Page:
Daily Flight Stories
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Published on December 20, 2012
Nguyen Van Coc rose rapidly to become North Vietnam’s leading ace in a combat career that lasted from 1965 to 1968. Yet before he shot down a single American plane, he would fall victim to American fighter planes first when he was shot down during Operation Bolo. Though he ejected safely, it was a learning experience that he did not wish to repeat. He returned to his unit, the elite 921st Fighter Regiment, determined more than ever to fight the Americans and emerge victorious. In every engagement that followed, he would make good on his promise — it would not be the Americans who prevailed, but rather Nguyen Van Coc.
This is the story of North Vietnam’s great ace of the Vietnam War, a man whose flying skills, tactical expertise and grim determination rivaled those of the world’s best fighter pilots — yet also a man whose story is little told in the West.
Nguyen Van Coc was born in French Indochina (later Vietnam) during the French colonial period. His father and his uncle, both active in the Viet Minh, were taken by the French colonial authorities and killed. His mother took him away and raised him in the country — it just happened to be near Chu Air Base, where he watched French aircraft taking off and landing as well as paratroopers practicing. This sparked an interest in aviation and also fueled his desire to fight. Once older, he enlisted in the Vietnamese People’s Air Force (VPAF) and soon learned to fly at Cat Bi Air Base near Haiphong.
One year later, he was sent to the Soviet Union for advanced training in a four year program that was designed to produce an elite cadre of expert pilots around which a new, Soviet style air force could be developed. He graduated among the best in his class became one of North Vietnam’s MiG-17 pilots. After a period back in his home country, he was once again selected for more training in the Soviet Union. As one of the hand-picked best pilots, he was retrained and assigned to fly the top-of-the-line, Soviet-built MiG-21 fighter interceptor, a delta winged, lightweight aircraft that would soon prove deadly against the US Air Force and US Navy air missions over North Vietnam.
Ground Controlled Intercepts
Unlike the US Air Force and US Navy pilots, North Vietnam’s air force and pilots subscribed to the Soviet style ground-controlled intercept (GCI) methodology for air defense and air combat. Where American pilots were delegated wide authority to decide tactics and make operational decisions within defined rules of engagement, North Vietnamese fighter pilots were managed instead from the ground by a set of dedicated controllers who referenced the aerial battle through a radar screen.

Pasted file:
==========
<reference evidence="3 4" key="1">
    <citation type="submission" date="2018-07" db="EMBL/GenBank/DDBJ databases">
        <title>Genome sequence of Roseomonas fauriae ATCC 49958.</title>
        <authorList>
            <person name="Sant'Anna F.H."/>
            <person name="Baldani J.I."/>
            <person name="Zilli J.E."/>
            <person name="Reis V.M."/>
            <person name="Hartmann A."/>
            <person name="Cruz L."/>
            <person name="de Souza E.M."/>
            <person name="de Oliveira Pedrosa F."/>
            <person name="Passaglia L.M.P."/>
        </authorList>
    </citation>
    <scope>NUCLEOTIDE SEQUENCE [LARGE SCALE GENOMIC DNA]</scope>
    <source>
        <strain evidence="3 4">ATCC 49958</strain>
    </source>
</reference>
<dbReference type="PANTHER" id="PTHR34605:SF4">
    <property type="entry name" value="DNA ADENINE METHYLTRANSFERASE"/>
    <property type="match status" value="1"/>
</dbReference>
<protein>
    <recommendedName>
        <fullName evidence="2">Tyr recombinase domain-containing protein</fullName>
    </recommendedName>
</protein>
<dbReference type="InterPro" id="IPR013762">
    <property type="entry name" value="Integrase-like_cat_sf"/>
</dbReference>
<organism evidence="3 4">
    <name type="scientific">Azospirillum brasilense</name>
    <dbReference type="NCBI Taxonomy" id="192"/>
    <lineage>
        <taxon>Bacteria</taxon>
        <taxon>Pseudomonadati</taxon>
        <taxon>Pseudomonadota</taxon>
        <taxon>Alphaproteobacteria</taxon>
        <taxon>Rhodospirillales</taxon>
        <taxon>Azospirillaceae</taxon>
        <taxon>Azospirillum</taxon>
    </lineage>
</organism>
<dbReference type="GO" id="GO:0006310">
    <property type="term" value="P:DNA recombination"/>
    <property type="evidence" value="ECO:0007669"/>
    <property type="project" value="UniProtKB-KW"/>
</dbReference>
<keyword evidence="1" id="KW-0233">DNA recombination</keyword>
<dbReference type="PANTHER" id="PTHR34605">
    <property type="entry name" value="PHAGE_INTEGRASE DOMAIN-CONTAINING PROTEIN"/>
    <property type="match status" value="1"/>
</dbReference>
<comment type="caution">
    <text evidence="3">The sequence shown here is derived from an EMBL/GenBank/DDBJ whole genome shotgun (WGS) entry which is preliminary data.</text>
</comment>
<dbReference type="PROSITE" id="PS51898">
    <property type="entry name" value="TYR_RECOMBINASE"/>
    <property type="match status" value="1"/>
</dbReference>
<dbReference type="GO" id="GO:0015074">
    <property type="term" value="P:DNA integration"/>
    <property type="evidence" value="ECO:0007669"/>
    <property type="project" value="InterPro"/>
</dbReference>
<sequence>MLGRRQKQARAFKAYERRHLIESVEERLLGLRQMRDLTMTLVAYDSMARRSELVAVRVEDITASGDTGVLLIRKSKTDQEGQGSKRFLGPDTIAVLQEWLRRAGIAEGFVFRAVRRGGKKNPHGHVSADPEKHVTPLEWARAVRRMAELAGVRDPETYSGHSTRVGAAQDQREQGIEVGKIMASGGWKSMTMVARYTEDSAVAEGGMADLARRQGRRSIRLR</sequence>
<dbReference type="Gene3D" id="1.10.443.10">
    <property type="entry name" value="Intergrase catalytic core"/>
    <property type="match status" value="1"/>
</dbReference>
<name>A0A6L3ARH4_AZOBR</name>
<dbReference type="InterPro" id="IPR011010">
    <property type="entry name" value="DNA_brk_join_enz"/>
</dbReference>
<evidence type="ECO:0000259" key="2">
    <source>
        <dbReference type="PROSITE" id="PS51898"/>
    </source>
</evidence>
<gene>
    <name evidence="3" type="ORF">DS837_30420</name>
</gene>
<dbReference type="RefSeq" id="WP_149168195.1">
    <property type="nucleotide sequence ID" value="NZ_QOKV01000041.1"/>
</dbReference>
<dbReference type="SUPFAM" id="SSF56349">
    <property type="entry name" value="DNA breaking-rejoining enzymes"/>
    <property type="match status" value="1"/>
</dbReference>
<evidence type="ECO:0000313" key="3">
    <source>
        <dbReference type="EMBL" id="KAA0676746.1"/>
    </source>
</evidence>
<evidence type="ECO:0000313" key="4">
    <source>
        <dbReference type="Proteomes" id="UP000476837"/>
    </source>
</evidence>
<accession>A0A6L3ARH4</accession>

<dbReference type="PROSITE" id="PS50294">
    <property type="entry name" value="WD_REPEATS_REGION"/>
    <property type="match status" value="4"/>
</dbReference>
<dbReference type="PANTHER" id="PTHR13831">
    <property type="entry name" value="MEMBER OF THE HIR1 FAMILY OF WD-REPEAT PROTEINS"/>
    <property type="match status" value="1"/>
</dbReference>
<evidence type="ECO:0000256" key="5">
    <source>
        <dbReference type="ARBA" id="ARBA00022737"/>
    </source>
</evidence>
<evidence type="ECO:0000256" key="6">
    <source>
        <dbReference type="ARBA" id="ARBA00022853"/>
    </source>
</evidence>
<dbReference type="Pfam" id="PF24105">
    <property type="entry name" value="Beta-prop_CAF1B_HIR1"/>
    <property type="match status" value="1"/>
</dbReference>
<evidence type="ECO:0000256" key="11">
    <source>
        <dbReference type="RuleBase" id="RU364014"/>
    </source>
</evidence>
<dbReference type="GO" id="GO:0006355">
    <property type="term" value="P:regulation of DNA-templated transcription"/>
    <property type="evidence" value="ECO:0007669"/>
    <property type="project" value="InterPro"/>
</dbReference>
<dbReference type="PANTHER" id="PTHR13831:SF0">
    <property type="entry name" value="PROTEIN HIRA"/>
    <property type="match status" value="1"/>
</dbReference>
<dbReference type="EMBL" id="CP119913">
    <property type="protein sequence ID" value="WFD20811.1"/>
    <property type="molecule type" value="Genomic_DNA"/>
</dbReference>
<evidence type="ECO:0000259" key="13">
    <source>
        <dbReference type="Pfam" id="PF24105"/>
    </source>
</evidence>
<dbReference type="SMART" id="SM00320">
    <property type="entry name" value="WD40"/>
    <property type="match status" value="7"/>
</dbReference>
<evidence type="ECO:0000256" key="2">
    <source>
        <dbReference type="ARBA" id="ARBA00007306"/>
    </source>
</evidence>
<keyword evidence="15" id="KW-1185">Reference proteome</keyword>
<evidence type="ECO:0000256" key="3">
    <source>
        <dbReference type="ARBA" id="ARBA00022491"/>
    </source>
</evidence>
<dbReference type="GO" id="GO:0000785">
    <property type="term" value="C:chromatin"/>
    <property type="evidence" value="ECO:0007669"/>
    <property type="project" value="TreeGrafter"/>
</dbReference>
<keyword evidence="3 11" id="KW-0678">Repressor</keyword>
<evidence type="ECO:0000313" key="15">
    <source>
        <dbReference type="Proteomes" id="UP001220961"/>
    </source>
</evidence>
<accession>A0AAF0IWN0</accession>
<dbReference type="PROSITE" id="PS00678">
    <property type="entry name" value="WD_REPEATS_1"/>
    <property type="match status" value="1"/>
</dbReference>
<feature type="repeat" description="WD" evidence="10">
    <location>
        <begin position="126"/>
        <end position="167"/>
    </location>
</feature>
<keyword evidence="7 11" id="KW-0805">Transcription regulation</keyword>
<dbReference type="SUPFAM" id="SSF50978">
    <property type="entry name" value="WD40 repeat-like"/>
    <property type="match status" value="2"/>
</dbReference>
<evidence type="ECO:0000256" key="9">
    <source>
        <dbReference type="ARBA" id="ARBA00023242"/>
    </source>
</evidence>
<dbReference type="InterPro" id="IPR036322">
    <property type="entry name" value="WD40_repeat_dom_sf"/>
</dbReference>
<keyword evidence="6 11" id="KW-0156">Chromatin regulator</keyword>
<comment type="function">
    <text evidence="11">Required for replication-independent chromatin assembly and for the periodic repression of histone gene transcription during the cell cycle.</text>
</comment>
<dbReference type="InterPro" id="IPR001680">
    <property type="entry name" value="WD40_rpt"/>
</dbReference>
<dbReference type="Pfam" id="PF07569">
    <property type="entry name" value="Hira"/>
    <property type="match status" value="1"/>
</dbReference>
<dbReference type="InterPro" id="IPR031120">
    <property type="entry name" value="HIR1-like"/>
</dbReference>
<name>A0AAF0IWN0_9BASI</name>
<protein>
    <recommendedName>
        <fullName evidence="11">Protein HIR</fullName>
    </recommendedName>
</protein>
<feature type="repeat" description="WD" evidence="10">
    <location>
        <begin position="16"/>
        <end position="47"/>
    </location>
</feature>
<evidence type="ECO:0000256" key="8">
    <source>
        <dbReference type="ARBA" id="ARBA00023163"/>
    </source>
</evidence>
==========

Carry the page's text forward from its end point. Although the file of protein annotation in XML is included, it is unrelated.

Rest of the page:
Using this methodology, North Vietnamese pilots would be scrambled to their MiGs and take off to intercept carefully chosen targets where they could employ tactical advantage, often through concentrating superior numbers on an isolated flight of incoming fighter-bombers while the NVA’s SAM umbrella kept the USAF fighter cover at bay. Once aloft, they would check in on the GCI radio frequency and receive headings and altitudes so as to best position for an attack. Even when if a dogfight was joined, the GCI officer on the ground would remain involved, giving orders and headings and authorization to fire — this disadvantage meant that VPAF combat quickly evolved to straight-in interceptor missions that would dash in, fire missiles and turn away from combat to escape quickly.
Within that tightly managed GCI methodology, however, there was still latitude in the hands of the pilot, but only if he could take the initiative and remain within orders. Nguyen Van Coc was just such a pilot — he could think tactically, strategically and in three dimensions. Most other Vietnamese pilots would be vectored onto the target, take a shot and then, if American fighters appeared to pursue, they would escape away quickly. Nguyen Van Coc was tenacious and chose to directly engage the American planes and pilots, employing his excellent piloting combat skills to his advantage. Even though he was often assigned to the wingman position, he chose to engage whenever possible, while still protecting his leader.
A Hard Combat Lesson
With the increases in US air attacks on North Vietnam, the VPAF was soon optimizing its missions so as to identify the American planes by their operational signatures, call signs, speeds, altitudes, use of SAM radar jamming pods and other characteristics. Radar controllers were able to identify the American combat air patrols based on the way they operated and, by carefully deploying and controlling their air defense assets, they soon learned to slip in and try to pick off incoming F-105 Thunderchiefs that were heavily loaded with bombs. For the American F-4 Phantom pilots, it was frustrating because they could rarely get the North Vietnamese to fight in a fighter-against-fighter engagement. Due to the SAM threat, they couldn’t penetrate deeply enough to pursue and engage the MiGs properly.
Finally, Colonel Robin Olds, USAF, the commander of the 8th Tactical Fighter Wing and a highly experience combat pilot, developed a ruse that was designed to trick the VPAF’s GCI controllers into vectoring the attacking MiG-21s not onto a flight of F-105s but rather onto his own flights of F-4 Phantoms, which flew in a manner that closely mimicked the F-105s as if approaching on a standard bombing run.